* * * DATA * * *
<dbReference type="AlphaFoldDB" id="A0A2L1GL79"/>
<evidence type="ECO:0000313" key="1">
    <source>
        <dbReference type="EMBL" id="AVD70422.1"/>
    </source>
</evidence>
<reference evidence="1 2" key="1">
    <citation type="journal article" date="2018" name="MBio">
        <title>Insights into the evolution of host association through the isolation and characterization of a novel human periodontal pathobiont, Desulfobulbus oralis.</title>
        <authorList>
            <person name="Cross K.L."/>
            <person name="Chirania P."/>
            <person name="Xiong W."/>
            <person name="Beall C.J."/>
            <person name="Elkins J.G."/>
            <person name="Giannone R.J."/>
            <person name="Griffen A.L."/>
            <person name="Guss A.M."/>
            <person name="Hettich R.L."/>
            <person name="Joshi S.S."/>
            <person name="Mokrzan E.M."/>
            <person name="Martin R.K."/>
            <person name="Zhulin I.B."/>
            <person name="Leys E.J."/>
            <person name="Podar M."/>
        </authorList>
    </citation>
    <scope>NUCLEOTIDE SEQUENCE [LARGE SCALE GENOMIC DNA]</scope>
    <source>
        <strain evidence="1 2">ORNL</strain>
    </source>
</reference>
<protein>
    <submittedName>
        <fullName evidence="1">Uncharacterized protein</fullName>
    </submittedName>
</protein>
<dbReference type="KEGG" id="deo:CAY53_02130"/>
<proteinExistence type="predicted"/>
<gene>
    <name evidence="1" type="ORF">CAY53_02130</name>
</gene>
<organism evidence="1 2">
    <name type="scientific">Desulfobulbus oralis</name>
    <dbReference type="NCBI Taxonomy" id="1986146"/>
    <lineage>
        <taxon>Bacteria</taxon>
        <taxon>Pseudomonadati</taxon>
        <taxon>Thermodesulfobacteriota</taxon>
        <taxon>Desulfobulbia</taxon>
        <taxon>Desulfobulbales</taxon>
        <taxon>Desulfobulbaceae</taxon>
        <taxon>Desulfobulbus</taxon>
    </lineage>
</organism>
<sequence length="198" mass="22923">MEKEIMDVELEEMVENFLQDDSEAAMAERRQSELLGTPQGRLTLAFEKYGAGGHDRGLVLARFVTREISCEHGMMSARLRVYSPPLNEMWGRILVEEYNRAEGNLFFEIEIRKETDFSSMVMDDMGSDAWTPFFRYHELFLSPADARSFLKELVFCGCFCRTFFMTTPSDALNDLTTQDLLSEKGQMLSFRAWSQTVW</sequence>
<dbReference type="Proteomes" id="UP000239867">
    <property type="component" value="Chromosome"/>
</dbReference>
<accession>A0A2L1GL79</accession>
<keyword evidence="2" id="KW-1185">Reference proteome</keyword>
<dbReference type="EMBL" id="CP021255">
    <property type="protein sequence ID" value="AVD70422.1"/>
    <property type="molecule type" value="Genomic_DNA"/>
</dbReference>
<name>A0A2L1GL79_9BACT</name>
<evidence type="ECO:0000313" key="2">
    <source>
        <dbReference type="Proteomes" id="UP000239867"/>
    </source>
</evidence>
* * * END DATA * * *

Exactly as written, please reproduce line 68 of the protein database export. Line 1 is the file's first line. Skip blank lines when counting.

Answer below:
    <source>